Mortgage Prisoner

Around 150,000 so-called mortgage prisoners are unable to move to a more affordable home loan despite being up to date with their mortgage payments. They are trapped because either they took their mortgage out before the financial crisis and now do not meet stricter lender criteria introduced after the crash, or their lender is inactive or unauthorised to offer new loans.

But the Financial Conduct Authority (FCA) confirmed today that lenders will be able to use a “more proportionate” affordability assessment for remortgaging or switching mortgage prisoner customers who are up to date with their mortgage payments, do not want to borrow more, and want to remain at their current property.

The FCA also said lenders acting for inactive or unregulated firms will have to contact customers to tell them it has become simpler and easier for them to switch to another lender.

Christopher Woolard, executive director of strategy and competition at the FCA said: “Mortgage prisoners are often stuck on more expensive mortgages. We are removing barriers to switching in our rules and we would like to see firms make changes to their own processes quickly in order that customers can benefit as soon as possible.”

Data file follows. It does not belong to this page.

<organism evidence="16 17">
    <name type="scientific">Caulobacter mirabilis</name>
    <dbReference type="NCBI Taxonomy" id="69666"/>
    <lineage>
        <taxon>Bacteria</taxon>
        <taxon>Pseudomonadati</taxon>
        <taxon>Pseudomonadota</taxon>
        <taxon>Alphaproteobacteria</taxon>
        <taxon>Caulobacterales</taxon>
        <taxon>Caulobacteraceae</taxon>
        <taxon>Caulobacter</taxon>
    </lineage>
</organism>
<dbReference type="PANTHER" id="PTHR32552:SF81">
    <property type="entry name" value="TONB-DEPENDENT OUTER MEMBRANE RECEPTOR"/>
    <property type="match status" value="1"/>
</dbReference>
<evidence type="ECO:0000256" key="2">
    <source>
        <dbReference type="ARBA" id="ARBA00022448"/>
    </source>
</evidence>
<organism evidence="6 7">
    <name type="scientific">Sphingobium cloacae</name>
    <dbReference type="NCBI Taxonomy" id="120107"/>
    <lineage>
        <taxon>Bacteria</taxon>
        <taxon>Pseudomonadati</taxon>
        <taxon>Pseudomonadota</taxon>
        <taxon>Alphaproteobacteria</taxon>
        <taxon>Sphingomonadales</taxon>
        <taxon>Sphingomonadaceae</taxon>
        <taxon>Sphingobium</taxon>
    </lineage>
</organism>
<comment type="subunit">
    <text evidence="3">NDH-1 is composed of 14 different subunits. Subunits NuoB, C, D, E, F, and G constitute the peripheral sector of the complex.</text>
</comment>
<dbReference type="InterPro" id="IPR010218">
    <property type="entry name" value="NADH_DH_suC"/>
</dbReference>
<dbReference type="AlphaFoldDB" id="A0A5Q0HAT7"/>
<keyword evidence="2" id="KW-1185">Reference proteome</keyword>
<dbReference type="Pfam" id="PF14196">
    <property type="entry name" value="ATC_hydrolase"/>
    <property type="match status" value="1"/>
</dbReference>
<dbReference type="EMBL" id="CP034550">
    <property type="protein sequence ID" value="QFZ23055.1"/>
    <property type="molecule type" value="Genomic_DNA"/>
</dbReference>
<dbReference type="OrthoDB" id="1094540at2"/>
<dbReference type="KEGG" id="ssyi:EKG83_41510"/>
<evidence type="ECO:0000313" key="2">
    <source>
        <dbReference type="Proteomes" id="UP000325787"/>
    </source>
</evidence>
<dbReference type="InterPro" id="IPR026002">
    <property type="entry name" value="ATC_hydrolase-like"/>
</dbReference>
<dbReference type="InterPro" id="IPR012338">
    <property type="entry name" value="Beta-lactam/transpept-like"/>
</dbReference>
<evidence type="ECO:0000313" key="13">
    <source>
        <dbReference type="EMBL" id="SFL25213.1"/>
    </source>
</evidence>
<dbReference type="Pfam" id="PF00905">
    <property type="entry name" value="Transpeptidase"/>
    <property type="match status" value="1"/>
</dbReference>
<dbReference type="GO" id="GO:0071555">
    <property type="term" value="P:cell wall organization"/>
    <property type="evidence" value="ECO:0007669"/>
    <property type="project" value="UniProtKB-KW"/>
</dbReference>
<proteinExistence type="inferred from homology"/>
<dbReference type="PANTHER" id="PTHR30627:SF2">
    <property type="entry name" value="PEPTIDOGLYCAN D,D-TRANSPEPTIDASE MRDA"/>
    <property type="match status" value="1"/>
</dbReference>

The FCA has made some changes to its proposals in light of feedback received to its consultation, which include simplifying the definition of a more affordable mortgage and allowing eligible consumers to finance intermediary fees, as well as product or arrangement fees, through the new mortgage.

Source 28/10/19

Stuart Jacob one of our mortgage experts says “The new rules from the FCA should make things easier for those trapped in mortgages with uncompetitive terms to engage with the market.”

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